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Child Labor and Multinational Conduct: A Comparison of International Business andStakeholder Codes


  • Ans Kolk


  • Rob van Tulder


Increasing attention to the issue of child labor has been reflected in codes of conduct that emerged in the past decade in particular. This paper examines the way in which multinationals, business associations, governmental and non-governmental organizations deal with child labor in their codes. With a standardized framework, it analyzes 55 codes drawn up by these different actors to influence firms’ external, societal behavior. The exploratory study helps to identify the main issues related to child labor and the use of voluntary instruments such as codes of conduct. Apart from a specific indication of the topics covered by the code, especially minimum-age requirements, this also includes monitoring systems and monitoring parties. Most important to company codes are the sanctions imposed on business partners in case of non-compliance. Severe measures may be counterproductive as they do not change the underlying causes of child labor and can worsen the situation of the child workers by driving them to more hazardous work in the informal sector. This underlines the importance of a broad rather than a restrictive approach to child labor in codes of conduct. The paper discusses the implications of this study, offering suggestions for future research. Copyright Kluwer Academic Publishers 2002

Suggested Citation

  • Ans Kolk & Rob van Tulder, 2002. "Child Labor and Multinational Conduct: A Comparison of International Business andStakeholder Codes," Journal of Business Ethics, Springer, vol. 36(3), pages 291-301, March.
  • Handle: RePEc:kap:jbuset:v:36:y:2002:i:3:p:291-301
    DOI: 10.1023/A:1014009313508

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    References listed on IDEAS

    1. Catherine C Langlois & Bodo B Shlegemilch, 1990. "Do Corporate Codes of Ethics Reflect National Character? Evidence from Europe and the United States," Journal of International Business Studies, Palgrave Macmillan;Academy of International Business, vol. 21(4), pages 519-539, December.
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    Cited by:

    1. Justin Tan & Anna Tan, 2012. "Business Under Threat, Technology Under Attack, Ethics Under Fire: The Experience of Google in China," Journal of Business Ethics, Springer, vol. 110(4), pages 469-479, November.
    2. Silviya Dimitrova, 2017. "Ethical Issues in Multinational Companies' Business," Izvestia Journal of the Union of Scientists - Varna. Economic Sciences Series, Union of Scientists - Varna, Economic Sciences Section, issue 1, pages 224-236, November.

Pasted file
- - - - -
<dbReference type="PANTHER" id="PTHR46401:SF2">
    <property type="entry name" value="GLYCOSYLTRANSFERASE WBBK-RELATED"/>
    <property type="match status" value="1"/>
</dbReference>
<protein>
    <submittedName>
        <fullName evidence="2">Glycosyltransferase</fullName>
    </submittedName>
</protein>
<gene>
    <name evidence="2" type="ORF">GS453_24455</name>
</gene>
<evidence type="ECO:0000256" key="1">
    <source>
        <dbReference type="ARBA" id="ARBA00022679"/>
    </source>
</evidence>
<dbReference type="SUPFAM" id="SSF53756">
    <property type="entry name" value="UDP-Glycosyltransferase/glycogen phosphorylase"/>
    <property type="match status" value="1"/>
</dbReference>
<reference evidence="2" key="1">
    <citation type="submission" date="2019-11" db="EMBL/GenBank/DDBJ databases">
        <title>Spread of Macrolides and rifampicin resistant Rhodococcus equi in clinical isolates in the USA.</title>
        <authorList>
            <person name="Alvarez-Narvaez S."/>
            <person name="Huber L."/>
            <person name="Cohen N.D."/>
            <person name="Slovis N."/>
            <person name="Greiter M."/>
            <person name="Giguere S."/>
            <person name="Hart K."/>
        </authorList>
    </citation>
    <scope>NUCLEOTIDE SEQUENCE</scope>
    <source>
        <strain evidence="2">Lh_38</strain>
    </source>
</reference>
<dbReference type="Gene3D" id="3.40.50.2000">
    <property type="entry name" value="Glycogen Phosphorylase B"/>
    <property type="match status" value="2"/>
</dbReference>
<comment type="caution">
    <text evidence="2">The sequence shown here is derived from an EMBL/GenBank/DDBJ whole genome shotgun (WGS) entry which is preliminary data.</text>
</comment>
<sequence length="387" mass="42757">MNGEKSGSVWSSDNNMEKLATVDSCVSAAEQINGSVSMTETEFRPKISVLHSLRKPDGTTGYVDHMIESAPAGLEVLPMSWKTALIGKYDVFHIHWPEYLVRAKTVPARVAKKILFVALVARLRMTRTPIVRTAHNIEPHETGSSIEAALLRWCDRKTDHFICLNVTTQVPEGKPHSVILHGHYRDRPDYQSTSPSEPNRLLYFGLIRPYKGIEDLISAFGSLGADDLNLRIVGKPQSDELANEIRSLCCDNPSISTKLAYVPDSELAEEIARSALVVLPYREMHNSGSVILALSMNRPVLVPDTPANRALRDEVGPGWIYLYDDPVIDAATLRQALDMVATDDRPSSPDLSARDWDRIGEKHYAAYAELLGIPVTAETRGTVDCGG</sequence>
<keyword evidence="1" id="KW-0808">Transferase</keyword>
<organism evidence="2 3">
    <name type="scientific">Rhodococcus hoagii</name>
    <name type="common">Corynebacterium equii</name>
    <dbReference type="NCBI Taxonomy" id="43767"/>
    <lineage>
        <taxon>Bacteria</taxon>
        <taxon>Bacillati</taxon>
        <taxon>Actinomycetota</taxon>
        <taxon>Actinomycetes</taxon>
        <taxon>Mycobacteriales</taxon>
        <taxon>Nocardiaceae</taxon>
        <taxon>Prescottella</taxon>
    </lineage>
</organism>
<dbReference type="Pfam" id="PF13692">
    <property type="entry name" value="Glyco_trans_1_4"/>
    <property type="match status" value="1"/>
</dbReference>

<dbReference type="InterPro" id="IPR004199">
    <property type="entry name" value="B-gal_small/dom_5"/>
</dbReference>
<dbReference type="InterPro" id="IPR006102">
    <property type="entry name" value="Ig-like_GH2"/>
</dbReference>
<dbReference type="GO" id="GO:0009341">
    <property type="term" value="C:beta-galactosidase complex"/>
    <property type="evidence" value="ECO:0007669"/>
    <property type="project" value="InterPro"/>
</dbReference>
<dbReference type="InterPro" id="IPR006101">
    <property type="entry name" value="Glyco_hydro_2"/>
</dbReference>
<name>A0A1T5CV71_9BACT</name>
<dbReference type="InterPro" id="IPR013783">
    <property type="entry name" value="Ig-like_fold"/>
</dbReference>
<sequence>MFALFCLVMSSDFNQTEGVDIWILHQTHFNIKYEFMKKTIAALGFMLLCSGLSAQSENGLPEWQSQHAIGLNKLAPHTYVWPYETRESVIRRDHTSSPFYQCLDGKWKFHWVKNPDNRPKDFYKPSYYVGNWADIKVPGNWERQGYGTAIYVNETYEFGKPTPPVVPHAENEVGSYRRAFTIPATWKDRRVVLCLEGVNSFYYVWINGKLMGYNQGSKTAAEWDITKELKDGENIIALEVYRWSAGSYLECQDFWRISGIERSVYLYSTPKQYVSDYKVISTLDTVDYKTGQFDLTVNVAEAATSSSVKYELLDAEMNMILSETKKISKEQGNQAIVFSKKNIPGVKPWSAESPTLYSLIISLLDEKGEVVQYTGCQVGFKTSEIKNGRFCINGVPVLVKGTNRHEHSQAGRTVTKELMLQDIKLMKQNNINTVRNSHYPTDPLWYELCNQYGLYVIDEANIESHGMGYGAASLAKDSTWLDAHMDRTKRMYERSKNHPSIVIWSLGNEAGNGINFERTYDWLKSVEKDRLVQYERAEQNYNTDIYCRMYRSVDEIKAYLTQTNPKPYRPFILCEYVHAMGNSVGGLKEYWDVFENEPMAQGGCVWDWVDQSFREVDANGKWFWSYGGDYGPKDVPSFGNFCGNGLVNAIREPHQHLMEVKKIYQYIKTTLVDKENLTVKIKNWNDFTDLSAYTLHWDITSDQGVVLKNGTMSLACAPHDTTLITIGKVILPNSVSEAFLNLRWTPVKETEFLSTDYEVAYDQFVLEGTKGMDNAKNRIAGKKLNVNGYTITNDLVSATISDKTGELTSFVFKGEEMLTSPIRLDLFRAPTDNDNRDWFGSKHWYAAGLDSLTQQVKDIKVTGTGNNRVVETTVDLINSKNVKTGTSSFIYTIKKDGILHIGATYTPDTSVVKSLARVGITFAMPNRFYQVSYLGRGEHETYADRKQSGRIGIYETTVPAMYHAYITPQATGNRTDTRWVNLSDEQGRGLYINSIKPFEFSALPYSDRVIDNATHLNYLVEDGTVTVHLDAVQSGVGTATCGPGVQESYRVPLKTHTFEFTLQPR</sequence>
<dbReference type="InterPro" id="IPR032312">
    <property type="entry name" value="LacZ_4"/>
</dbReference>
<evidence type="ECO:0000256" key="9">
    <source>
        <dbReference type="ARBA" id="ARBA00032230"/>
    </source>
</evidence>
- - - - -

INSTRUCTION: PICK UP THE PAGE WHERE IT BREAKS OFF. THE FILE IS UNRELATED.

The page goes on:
3. Daniel Arenas & Pablo Rodrigo, 2016. "On Firms and the Next Generations: Difficulties and Possibilities for Business Ethics Inquiry," Journal of Business Ethics, Springer, vol. 133(1), pages 165-178, January.
    4. Islam, Muhammad Azizul & van Staden, Chris J., 2018. "Social movement NGOs and the comprehensiveness of conflict mineral disclosures: evidence from global companies," Accounting, Organizations and Society, Elsevier, vol. 65(C), pages 1-19.
    5. Ahmed, Syed Shujaat & Haider, Waqas & Khan, Dilawar, 2012. "Determinants of Child Labor in Khyber Pakhtunkhwa: An Econometric Analysis," MPRA Paper 73526, University Library of Munich, Germany.
    6. John E. Katsos & Yass AlKafaji, 2019. "Business in War Zones: How Companies Promote Peace in Iraq," Journal of Business Ethics, Springer, vol. 155(1), pages 41-56, March.
    7. Sadaat Ali Yawar & Stefan Seuring, 2017. "Management of Social Issues in Supply Chains: A Literature Review Exploring Social Issues, Actions and Performance Outcomes," Journal of Business Ethics, Springer, vol. 141(3), pages 621-643, March.
    8. Mujtaba Ahsan, 2020. "Entrepreneurship and Ethics in the Sharing Economy: A Critical Perspective," Journal of Business Ethics, Springer, vol. 161(1), pages 19-33, January.
    9. Jay Joseph & John E. Katsos & Mariam Daher, 0. "Local Business, Local Peace? Intergroup and Economic Dynamics," Journal of Business Ethics, Springer, vol. 0, pages 1-20.
    10. Katsos, John E. & Fort, Timothy L., 2016. "Leadership in the promotion of peace: Interviews with the 2015 Business for Peace honorees," Business Horizons, Elsevier, vol. 59(5), pages 463-470.
    11. Victor Oltra & Jaime Bonache & Chris Brewster, 2013. "A New Framework for Understanding Inequalities Between Expatriates and Host Country Nationals," Journal of Business Ethics, Springer, vol. 115(2), pages 291-310, June.
    12. Salla Laasonen & Martin Fougère & Arno Kourula, 2012. "Dominant Articulations in Academic Business and Society Discourse on NGO–Business Relations: A Critical Assessment," Journal of Business Ethics, Springer, vol. 109(4), pages 521-545, September.
    13. Dong Hoang, 2019. "Labour Standards in the Global Supply Chain: Workers’ Agency and Reciprocal Exchange Perspective," Societies, MDPI, Open Access Journal, vol. 9(2), pages 1-25, May.
    14. Trifković, Neda, 2017. "Spillover Effects of International Standards: Working Conditions in the Vietnamese SMEs," World Development, Elsevier, vol. 97(C), pages 79-101.
    15. Krista Bondy, 2007. "Evaluating the potential effectiveness of codes: the statement strength evaluation method (SSEM)," Corporate Social Responsibility and Environmental Management, John Wiley & Sons, vol. 14(1), pages 1-15, February.
    16. Frances Bowen, 2019. "Marking Their Own Homework: The Pragmatic and Moral Legitimacy of Industry Self-Regulation," Journal of Business Ethics, Springer, vol. 156(1), pages 257-272, April.
    17. Soo-Haeng Cho & Xin Fang & Sridhar Tayur & Ying Xu, 2019. "Combating Child Labor: Incentives and Information Disclosure in Global Supply Chains," Manufacturing & Service Operations Management, INFORMS, vol. 21(3), pages 692-711, July.


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